Growing up in a small town where my parents owned a restaurant on Main Street, I often heard my mother called "Mom." Most of the regulars, ranging in age from their early 20s to their 80s, would pop in daily and holler, "Hey, Mom" or "What's cooking today, Mom?" So I knew from an early age that one need not give birth to be called Mom. But as an adult, my situation was different.
At the age of 32 I met a widower of four years (also in his 30s) who had seven children ages 9 to 16. How we met is a story in itself. Why we met is anyone's guess. Call it fate, call it divine intervention, call it being at the right place at the right time. I call it lucky.
From the beginning, we were inseparable. We just knew we were supposed to be together, even though neither of us really wanted marriage at the time.
When we finally became engaged, I never really thought about being a mom. His children and I were great friends by then and, even though we did not yet live together, I knew I was up to the task.
I guess I was not only in love but also delusional. How hard could it be? My mom had raised five children of her own and worked full time; therefore, so could I.
I explained to his children that just because I was marrying their dad didn't mean they should call me Mom. I gallantly stated, "You only get one mom. No one can take her place. We are friends, and now I hope we will become better friends. It takes two to build a friendship, and I am here if you want us to be friends."
As life would have it, the years have passed by all too quickly. It continues to be an amazing journey -- as it is for any family, I suppose. Our stories just may be a little different than most.
One summer we decided to make our annual vacation trip from Pittsburgh to Hilton Head via Disney World. As our big old van approached the gate with our trailer of nine bicycles in tow, we were directed to the parking lot for campers and buses.
Our gang scrambled out next to a bus full of eager day-camp kids. Their driver looked at my husband and politely asked which camp we were with. Chuckling, my husband responded: "No camp, these are all mine."
The driver slowly shook his head and with a bewildered look on his face said, "Oh my gosh! At least this bunch goes home at night."
While most of the stories we tell are steeped in humor that grows with each telling, we, like most large families, have had our share of crises as well.
When our oldest son was in a horrible car accident at the age of 18 and three of the other passengers died, we all suffered. He, being the only conscious person at the scene, had to pull his closest high school friends from a burning wreck.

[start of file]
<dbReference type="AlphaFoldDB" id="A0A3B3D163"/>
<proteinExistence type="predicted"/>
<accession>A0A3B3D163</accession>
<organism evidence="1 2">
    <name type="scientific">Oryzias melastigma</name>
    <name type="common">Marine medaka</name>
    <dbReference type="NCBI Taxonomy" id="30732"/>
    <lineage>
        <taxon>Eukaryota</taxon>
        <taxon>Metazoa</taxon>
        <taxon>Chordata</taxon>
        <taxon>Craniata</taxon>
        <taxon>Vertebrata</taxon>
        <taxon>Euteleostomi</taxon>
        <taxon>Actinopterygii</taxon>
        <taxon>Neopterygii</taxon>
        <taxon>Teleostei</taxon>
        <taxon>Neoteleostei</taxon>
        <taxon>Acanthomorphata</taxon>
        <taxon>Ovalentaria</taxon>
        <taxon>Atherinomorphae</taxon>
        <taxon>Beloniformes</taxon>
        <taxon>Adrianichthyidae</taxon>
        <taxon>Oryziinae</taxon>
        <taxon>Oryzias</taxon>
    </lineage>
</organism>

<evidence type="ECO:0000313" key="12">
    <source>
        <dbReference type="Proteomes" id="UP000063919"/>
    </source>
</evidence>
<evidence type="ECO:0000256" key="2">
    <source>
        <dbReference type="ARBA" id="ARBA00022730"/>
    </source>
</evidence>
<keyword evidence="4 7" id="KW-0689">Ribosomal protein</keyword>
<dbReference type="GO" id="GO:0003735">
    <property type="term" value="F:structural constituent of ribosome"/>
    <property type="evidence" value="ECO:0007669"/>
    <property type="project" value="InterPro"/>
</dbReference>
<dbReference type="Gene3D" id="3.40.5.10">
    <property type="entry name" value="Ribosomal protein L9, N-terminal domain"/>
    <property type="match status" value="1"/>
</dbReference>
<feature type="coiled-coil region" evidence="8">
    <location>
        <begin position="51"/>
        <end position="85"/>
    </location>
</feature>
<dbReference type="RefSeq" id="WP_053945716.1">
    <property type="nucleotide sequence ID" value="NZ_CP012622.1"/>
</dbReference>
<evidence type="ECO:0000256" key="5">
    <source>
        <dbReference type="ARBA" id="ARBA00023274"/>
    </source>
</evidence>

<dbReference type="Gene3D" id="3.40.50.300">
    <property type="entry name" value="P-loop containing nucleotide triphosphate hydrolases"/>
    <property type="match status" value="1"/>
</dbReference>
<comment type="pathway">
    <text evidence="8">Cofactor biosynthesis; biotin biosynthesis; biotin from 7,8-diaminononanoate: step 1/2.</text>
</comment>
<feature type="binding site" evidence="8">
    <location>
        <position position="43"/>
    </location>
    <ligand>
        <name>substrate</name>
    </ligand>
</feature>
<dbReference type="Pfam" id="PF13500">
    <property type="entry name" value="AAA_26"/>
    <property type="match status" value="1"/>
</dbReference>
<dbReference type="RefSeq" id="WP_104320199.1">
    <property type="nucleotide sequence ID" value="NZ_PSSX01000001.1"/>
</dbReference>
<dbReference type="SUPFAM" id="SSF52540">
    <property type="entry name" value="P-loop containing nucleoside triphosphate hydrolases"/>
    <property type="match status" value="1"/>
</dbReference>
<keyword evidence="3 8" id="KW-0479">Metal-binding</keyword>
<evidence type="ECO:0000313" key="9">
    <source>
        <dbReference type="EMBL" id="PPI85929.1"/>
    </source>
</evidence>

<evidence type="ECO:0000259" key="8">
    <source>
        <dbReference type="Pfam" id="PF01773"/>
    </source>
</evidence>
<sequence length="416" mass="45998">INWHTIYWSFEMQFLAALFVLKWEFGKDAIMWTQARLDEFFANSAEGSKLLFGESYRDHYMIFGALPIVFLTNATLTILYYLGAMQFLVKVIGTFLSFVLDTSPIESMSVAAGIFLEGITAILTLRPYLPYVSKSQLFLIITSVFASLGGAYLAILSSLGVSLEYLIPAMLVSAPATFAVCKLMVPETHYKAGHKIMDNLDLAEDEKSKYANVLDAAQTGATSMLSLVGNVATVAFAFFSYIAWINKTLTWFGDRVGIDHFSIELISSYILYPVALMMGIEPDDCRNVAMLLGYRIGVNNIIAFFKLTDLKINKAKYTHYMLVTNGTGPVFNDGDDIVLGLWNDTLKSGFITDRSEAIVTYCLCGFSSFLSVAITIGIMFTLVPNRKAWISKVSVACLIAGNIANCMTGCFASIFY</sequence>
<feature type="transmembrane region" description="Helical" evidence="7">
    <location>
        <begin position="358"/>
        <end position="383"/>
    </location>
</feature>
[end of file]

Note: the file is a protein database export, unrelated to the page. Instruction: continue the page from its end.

As he began to recover from his own injuries, both physical and emotional, I, like any mother would, cried. I cried for his bravery. I cried as I thanked God that we hadn't lost him as the other parents had lost their children. I cried in my pride at what he had done.
Also like most moms, I can count the times we rushed to emergency rooms after football injuries, skiing accidents and car crashes (11 times in the first seven years).
Choosing prom gowns or wedding gowns, I felt like a real mom, and yet, when one Mother's Day sitting in church our priest asked all the moms to please rise and be recognized, I couldn't move. My husband nudged me and whispered, "Stand up, you're supposed to stand up."
I shook my head, "I can't. I'm not a real mom."
There were so many times when I felt I could have been a better friend ... a better "mom"; times when I should have intervened more and times when I meddled too much, but maybe all moms feel that way.
In due time each of the kids headed off to college, and each time one left it got harder to deal with. When we visited our first college student away at school and she introduced me as "Mom," I thought my heart would burst. I hadn't expected that, nor the reaction I felt when hearing it. Later, when I asked my husband if he had prompted her, he said emphatically, "Never! I think you know me better than that."
Five weddings have taken place and 10 grandchildren now grace our family photo, and I could write a book about all the times that I have felt like a real mom, but sometimes we need the validation by those closest to us.
I think back to some years before my husband and I got married. It was Mother's Day. As a single woman with no children, it was not a day for me.
But I got a card from one of his kids that said "Happy Mother's Day" in swirly, fancy script. A child's handwriting at the bottom read, "I don't know what our family would do without you."
I have that card till this day.opinion_commentary
Jacalyn Thomas is a real mother. She lives in Upper St. Clair. First Published May 13, 2012 12:00 AM